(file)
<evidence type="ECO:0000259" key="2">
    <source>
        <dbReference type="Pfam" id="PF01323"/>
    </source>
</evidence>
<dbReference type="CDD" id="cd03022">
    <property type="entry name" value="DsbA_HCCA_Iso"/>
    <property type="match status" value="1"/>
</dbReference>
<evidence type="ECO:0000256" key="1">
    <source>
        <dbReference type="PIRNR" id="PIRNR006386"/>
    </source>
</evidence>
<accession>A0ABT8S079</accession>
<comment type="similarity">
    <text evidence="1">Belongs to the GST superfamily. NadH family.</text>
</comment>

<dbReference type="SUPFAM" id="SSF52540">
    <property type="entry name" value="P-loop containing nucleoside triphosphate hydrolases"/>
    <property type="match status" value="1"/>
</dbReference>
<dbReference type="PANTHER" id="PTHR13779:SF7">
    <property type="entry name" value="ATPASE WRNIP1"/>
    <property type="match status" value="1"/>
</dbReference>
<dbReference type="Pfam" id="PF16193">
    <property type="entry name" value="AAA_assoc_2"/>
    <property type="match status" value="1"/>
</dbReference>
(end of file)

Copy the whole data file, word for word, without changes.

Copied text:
<evidence type="ECO:0000259" key="2">
    <source>
        <dbReference type="Pfam" id="PF01323"/>
    </source>
</evidence>
<dbReference type="CDD" id="cd03022">
    <property type="entry name" value="DsbA_HCCA_Iso"/>
    <property type="match status" value="1"/>
</dbReference>
<evidence type="ECO:0000256" key="1">
    <source>
        <dbReference type="PIRNR" id="PIRNR006386"/>
    </source>
</evidence>
<accession>A0ABT8S079</accession>
<comment type="similarity">
    <text evidence="1">Belongs to the GST superfamily. NadH family.</text>
</comment>

<dbReference type="SUPFAM" id="SSF52540">
    <property type="entry name" value="P-loop containing nucleoside triphosphate hydrolases"/>
    <property type="match status" value="1"/>
</dbReference>
<dbReference type="PANTHER" id="PTHR13779:SF7">
    <property type="entry name" value="ATPASE WRNIP1"/>
    <property type="match status" value="1"/>
</dbReference>
<dbReference type="Pfam" id="PF16193">
    <property type="entry name" value="AAA_assoc_2"/>
    <property type="match status" value="1"/>
</dbReference>